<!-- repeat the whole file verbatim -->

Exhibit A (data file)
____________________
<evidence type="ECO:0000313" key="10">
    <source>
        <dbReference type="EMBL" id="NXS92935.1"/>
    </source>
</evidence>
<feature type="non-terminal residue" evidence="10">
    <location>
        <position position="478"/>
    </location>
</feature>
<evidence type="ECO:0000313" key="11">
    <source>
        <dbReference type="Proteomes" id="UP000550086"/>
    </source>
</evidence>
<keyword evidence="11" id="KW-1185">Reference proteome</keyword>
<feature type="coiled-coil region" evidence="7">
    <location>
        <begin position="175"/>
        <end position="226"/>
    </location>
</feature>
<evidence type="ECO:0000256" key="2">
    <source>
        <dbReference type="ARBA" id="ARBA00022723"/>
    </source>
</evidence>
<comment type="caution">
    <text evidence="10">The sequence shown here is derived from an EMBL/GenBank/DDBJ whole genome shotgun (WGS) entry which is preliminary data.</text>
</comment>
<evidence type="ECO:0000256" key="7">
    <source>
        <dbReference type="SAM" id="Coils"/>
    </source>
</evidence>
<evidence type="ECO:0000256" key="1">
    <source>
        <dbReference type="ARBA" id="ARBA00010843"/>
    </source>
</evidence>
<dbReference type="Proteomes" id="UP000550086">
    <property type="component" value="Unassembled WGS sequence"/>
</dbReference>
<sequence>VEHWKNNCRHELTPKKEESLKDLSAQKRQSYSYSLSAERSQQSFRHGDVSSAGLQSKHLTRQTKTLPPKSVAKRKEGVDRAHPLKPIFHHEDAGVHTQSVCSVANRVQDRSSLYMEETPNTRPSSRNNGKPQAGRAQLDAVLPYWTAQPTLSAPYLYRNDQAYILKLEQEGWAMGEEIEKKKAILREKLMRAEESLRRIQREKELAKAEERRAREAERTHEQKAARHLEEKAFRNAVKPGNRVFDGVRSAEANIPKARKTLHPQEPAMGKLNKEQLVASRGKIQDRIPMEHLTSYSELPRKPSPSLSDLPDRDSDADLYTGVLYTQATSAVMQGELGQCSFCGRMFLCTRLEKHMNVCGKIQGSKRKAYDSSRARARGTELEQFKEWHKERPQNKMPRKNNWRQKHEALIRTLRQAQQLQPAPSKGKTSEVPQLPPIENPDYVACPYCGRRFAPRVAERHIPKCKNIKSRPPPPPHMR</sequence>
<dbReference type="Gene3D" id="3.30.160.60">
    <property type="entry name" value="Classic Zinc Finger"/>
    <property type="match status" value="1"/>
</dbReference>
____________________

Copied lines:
<evidence type="ECO:0000313" key="10">
    <source>
        <dbReference type="EMBL" id="NXS92935.1"/>
    </source>
</evidence>
<feature type="non-terminal residue" evidence="10">
    <location>
        <position position="478"/>
    </location>
</feature>
<evidence type="ECO:0000313" key="11">
    <source>
        <dbReference type="Proteomes" id="UP000550086"/>
    </source>
</evidence>
<keyword evidence="11" id="KW-1185">Reference proteome</keyword>
<feature type="coiled-coil region" evidence="7">
    <location>
        <begin position="175"/>
        <end position="226"/>
    </location>
</feature>
<evidence type="ECO:0000256" key="2">
    <source>
        <dbReference type="ARBA" id="ARBA00022723"/>
    </source>
</evidence>
<comment type="caution">
    <text evidence="10">The sequence shown here is derived from an EMBL/GenBank/DDBJ whole genome shotgun (WGS) entry which is preliminary data.</text>
</comment>
<evidence type="ECO:0000256" key="7">
    <source>
        <dbReference type="SAM" id="Coils"/>
    </source>
</evidence>
<evidence type="ECO:0000256" key="1">
    <source>
        <dbReference type="ARBA" id="ARBA00010843"/>
    </source>
</evidence>
<dbReference type="Proteomes" id="UP000550086">
    <property type="component" value="Unassembled WGS sequence"/>
</dbReference>
<sequence>VEHWKNNCRHELTPKKEESLKDLSAQKRQSYSYSLSAERSQQSFRHGDVSSAGLQSKHLTRQTKTLPPKSVAKRKEGVDRAHPLKPIFHHEDAGVHTQSVCSVANRVQDRSSLYMEETPNTRPSSRNNGKPQAGRAQLDAVLPYWTAQPTLSAPYLYRNDQAYILKLEQEGWAMGEEIEKKKAILREKLMRAEESLRRIQREKELAKAEERRAREAERTHEQKAARHLEEKAFRNAVKPGNRVFDGVRSAEANIPKARKTLHPQEPAMGKLNKEQLVASRGKIQDRIPMEHLTSYSELPRKPSPSLSDLPDRDSDADLYTGVLYTQATSAVMQGELGQCSFCGRMFLCTRLEKHMNVCGKIQGSKRKAYDSSRARARGTELEQFKEWHKERPQNKMPRKNNWRQKHEALIRTLRQAQQLQPAPSKGKTSEVPQLPPIENPDYVACPYCGRRFAPRVAERHIPKCKNIKSRPPPPPHMR</sequence>
<dbReference type="Gene3D" id="3.30.160.60">
    <property type="entry name" value="Classic Zinc Finger"/>
    <property type="match status" value="1"/>
</dbReference>